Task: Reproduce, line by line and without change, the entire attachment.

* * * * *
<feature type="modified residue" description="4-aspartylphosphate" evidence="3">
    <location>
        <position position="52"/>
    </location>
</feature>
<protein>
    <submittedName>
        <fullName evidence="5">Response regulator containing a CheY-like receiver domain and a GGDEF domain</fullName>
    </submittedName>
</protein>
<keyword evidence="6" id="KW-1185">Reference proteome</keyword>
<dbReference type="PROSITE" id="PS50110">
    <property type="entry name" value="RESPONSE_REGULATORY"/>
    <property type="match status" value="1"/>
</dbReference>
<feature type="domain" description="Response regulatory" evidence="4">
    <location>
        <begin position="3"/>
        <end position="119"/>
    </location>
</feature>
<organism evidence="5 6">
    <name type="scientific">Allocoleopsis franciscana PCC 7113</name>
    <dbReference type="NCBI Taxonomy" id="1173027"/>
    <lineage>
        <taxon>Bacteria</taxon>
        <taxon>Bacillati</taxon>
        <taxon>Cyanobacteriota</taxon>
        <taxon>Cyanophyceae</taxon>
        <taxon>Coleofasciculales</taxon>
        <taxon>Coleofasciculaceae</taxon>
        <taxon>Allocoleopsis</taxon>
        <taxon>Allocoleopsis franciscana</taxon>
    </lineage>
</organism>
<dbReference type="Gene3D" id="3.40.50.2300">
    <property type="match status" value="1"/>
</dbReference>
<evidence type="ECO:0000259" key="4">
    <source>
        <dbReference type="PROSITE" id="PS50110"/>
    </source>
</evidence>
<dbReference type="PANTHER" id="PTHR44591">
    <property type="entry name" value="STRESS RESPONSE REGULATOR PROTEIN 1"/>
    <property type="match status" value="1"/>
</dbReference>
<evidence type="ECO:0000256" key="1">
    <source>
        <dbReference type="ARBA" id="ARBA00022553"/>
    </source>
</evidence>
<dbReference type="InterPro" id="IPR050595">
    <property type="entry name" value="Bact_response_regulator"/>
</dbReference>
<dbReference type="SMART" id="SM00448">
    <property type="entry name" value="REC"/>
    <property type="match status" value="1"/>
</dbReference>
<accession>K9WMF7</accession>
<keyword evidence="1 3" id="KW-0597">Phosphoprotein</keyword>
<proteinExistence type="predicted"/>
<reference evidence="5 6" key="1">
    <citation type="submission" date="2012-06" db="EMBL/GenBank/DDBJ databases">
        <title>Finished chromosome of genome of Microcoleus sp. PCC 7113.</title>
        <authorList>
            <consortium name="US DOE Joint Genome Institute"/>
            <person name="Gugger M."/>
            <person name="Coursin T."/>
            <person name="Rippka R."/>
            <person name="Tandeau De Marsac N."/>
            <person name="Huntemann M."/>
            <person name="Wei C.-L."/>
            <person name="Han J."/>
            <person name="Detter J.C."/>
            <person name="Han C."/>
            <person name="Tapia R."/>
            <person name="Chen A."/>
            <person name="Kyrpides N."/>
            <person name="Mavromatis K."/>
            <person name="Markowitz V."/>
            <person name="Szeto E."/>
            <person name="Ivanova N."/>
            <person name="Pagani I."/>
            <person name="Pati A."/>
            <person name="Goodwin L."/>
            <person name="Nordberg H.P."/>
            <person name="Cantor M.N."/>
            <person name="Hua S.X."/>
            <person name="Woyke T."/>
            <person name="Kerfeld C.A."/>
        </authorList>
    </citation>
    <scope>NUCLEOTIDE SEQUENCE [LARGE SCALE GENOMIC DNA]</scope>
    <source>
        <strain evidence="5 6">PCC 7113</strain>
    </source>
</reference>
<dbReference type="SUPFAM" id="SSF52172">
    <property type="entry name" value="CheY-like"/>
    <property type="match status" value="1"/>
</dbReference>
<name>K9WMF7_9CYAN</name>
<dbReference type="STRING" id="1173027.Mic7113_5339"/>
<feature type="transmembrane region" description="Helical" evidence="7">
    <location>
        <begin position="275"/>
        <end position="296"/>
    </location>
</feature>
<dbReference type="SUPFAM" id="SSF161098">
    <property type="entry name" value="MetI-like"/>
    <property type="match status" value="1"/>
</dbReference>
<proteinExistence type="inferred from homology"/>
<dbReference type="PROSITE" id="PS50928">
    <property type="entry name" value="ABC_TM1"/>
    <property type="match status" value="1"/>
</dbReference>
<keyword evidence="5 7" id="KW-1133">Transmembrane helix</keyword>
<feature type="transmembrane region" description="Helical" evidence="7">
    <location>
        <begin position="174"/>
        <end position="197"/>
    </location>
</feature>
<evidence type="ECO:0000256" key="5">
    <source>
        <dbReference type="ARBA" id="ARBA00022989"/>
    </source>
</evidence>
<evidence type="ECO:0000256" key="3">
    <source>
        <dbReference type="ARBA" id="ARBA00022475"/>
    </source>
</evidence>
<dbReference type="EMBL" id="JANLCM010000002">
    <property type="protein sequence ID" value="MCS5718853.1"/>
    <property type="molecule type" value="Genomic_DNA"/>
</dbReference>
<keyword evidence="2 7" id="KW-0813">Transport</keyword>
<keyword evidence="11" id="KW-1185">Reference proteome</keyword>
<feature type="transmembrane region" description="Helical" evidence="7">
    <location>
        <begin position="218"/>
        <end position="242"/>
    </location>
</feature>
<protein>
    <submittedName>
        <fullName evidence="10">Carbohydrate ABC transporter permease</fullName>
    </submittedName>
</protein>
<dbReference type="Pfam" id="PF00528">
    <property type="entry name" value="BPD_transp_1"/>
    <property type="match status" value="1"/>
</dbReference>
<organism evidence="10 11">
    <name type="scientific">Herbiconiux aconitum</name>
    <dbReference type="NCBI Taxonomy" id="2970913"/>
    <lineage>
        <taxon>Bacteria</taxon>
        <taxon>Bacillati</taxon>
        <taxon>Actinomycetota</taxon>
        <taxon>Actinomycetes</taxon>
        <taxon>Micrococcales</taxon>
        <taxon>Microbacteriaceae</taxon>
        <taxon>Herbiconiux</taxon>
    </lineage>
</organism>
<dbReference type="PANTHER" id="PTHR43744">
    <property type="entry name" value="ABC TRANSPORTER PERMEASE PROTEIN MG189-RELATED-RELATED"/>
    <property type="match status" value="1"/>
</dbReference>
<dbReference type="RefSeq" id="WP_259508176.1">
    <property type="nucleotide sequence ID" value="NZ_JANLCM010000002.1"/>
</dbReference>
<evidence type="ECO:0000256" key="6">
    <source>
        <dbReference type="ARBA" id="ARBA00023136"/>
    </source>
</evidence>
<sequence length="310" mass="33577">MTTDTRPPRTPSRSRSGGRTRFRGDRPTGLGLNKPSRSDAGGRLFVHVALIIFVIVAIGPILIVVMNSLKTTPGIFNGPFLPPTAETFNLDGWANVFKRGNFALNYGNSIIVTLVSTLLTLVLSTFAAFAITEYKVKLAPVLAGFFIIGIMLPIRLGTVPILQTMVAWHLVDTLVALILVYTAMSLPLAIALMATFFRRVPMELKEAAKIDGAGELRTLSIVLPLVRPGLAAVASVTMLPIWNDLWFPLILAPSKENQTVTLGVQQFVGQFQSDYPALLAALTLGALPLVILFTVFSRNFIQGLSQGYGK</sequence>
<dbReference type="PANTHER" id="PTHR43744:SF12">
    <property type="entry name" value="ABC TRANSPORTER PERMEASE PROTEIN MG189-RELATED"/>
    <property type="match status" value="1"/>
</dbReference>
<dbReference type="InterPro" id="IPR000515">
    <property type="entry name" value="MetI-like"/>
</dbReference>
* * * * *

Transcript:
<feature type="modified residue" description="4-aspartylphosphate" evidence="3">
    <location>
        <position position="52"/>
    </location>
</feature>
<protein>
    <submittedName>
        <fullName evidence="5">Response regulator containing a CheY-like receiver domain and a GGDEF domain</fullName>
    </submittedName>
</protein>
<keyword evidence="6" id="KW-1185">Reference proteome</keyword>
<dbReference type="PROSITE" id="PS50110">
    <property type="entry name" value="RESPONSE_REGULATORY"/>
    <property type="match status" value="1"/>
</dbReference>
<feature type="domain" description="Response regulatory" evidence="4">
    <location>
        <begin position="3"/>
        <end position="119"/>
    </location>
</feature>
<organism evidence="5 6">
    <name type="scientific">Allocoleopsis franciscana PCC 7113</name>
    <dbReference type="NCBI Taxonomy" id="1173027"/>
    <lineage>
        <taxon>Bacteria</taxon>
        <taxon>Bacillati</taxon>
        <taxon>Cyanobacteriota</taxon>
        <taxon>Cyanophyceae</taxon>
        <taxon>Coleofasciculales</taxon>
        <taxon>Coleofasciculaceae</taxon>
        <taxon>Allocoleopsis</taxon>
        <taxon>Allocoleopsis franciscana</taxon>
    </lineage>
</organism>
<dbReference type="Gene3D" id="3.40.50.2300">
    <property type="match status" value="1"/>
</dbReference>
<evidence type="ECO:0000259" key="4">
    <source>
        <dbReference type="PROSITE" id="PS50110"/>
    </source>
</evidence>
<dbReference type="PANTHER" id="PTHR44591">
    <property type="entry name" value="STRESS RESPONSE REGULATOR PROTEIN 1"/>
    <property type="match status" value="1"/>
</dbReference>
<evidence type="ECO:0000256" key="1">
    <source>
        <dbReference type="ARBA" id="ARBA00022553"/>
    </source>
</evidence>
<dbReference type="InterPro" id="IPR050595">
    <property type="entry name" value="Bact_response_regulator"/>
</dbReference>
<dbReference type="SMART" id="SM00448">
    <property type="entry name" value="REC"/>
    <property type="match status" value="1"/>
</dbReference>
<accession>K9WMF7</accession>
<keyword evidence="1 3" id="KW-0597">Phosphoprotein</keyword>
<proteinExistence type="predicted"/>
<reference evidence="5 6" key="1">
    <citation type="submission" date="2012-06" db="EMBL/GenBank/DDBJ databases">
        <title>Finished chromosome of genome of Microcoleus sp. PCC 7113.</title>
        <authorList>
            <consortium name="US DOE Joint Genome Institute"/>
            <person name="Gugger M."/>
            <person name="Coursin T."/>
            <person name="Rippka R."/>
            <person name="Tandeau De Marsac N."/>
            <person name="Huntemann M."/>
            <person name="Wei C.-L."/>
            <person name="Han J."/>
            <person name="Detter J.C."/>
            <person name="Han C."/>
            <person name="Tapia R."/>
            <person name="Chen A."/>
            <person name="Kyrpides N."/>
            <person name="Mavromatis K."/>
            <person name="Markowitz V."/>
            <person name="Szeto E."/>
            <person name="Ivanova N."/>
            <person name="Pagani I."/>
            <person name="Pati A."/>
            <person name="Goodwin L."/>
            <person name="Nordberg H.P."/>
            <person name="Cantor M.N."/>
            <person name="Hua S.X."/>
            <person name="Woyke T."/>
            <person name="Kerfeld C.A."/>
        </authorList>
    </citation>
    <scope>NUCLEOTIDE SEQUENCE [LARGE SCALE GENOMIC DNA]</scope>
    <source>
        <strain evidence="5 6">PCC 7113</strain>
    </source>
</reference>
<dbReference type="SUPFAM" id="SSF52172">
    <property type="entry name" value="CheY-like"/>
    <property type="match status" value="1"/>
</dbReference>
<name>K9WMF7_9CYAN</name>
<dbReference type="STRING" id="1173027.Mic7113_5339"/>
<feature type="transmembrane region" description="Helical" evidence="7">
    <location>
        <begin position="275"/>
        <end position="296"/>
    </location>
</feature>
<dbReference type="SUPFAM" id="SSF161098">
    <property type="entry name" value="MetI-like"/>
    <property type="match status" value="1"/>
</dbReference>
<proteinExistence type="inferred from homology"/>
<dbReference type="PROSITE" id="PS50928">
    <property type="entry name" value="ABC_TM1"/>
    <property type="match status" value="1"/>
</dbReference>
<keyword evidence="5 7" id="KW-1133">Transmembrane helix</keyword>
<feature type="transmembrane region" description="Helical" evidence="7">
    <location>
        <begin position="174"/>
        <end position="197"/>
    </location>
</feature>
<evidence type="ECO:0000256" key="5">
    <source>
        <dbReference type="ARBA" id="ARBA00022989"/>
    </source>
</evidence>
<evidence type="ECO:0000256" key="3">
    <source>
        <dbReference type="ARBA" id="ARBA00022475"/>
    </source>
</evidence>
<dbReference type="EMBL" id="JANLCM010000002">
    <property type="protein sequence ID" value="MCS5718853.1"/>
    <property type="molecule type" value="Genomic_DNA"/>
</dbReference>
<keyword evidence="2 7" id="KW-0813">Transport</keyword>
<keyword evidence="11" id="KW-1185">Reference proteome</keyword>
<feature type="transmembrane region" description="Helical" evidence="7">
    <location>
        <begin position="218"/>
        <end position="242"/>
    </location>
</feature>
<protein>
    <submittedName>
        <fullName evidence="10">Carbohydrate ABC transporter permease</fullName>
    </submittedName>
</protein>
<dbReference type="Pfam" id="PF00528">
    <property type="entry name" value="BPD_transp_1"/>
    <property type="match status" value="1"/>
</dbReference>
<organism evidence="10 11">
    <name type="scientific">Herbiconiux aconitum</name>
    <dbReference type="NCBI Taxonomy" id="2970913"/>
    <lineage>
        <taxon>Bacteria</taxon>
        <taxon>Bacillati</taxon>
        <taxon>Actinomycetota</taxon>
        <taxon>Actinomycetes</taxon>
        <taxon>Micrococcales</taxon>
        <taxon>Microbacteriaceae</taxon>
        <taxon>Herbiconiux</taxon>
    </lineage>
</organism>
<dbReference type="PANTHER" id="PTHR43744">
    <property type="entry name" value="ABC TRANSPORTER PERMEASE PROTEIN MG189-RELATED-RELATED"/>
    <property type="match status" value="1"/>
</dbReference>
<dbReference type="RefSeq" id="WP_259508176.1">
    <property type="nucleotide sequence ID" value="NZ_JANLCM010000002.1"/>
</dbReference>
<evidence type="ECO:0000256" key="6">
    <source>
        <dbReference type="ARBA" id="ARBA00023136"/>
    </source>
</evidence>
<sequence length="310" mass="33577">MTTDTRPPRTPSRSRSGGRTRFRGDRPTGLGLNKPSRSDAGGRLFVHVALIIFVIVAIGPILIVVMNSLKTTPGIFNGPFLPPTAETFNLDGWANVFKRGNFALNYGNSIIVTLVSTLLTLVLSTFAAFAITEYKVKLAPVLAGFFIIGIMLPIRLGTVPILQTMVAWHLVDTLVALILVYTAMSLPLAIALMATFFRRVPMELKEAAKIDGAGELRTLSIVLPLVRPGLAAVASVTMLPIWNDLWFPLILAPSKENQTVTLGVQQFVGQFQSDYPALLAALTLGALPLVILFTVFSRNFIQGLSQGYGK</sequence>
<dbReference type="PANTHER" id="PTHR43744:SF12">
    <property type="entry name" value="ABC TRANSPORTER PERMEASE PROTEIN MG189-RELATED"/>
    <property type="match status" value="1"/>
</dbReference>
<dbReference type="InterPro" id="IPR000515">
    <property type="entry name" value="MetI-like"/>
</dbReference>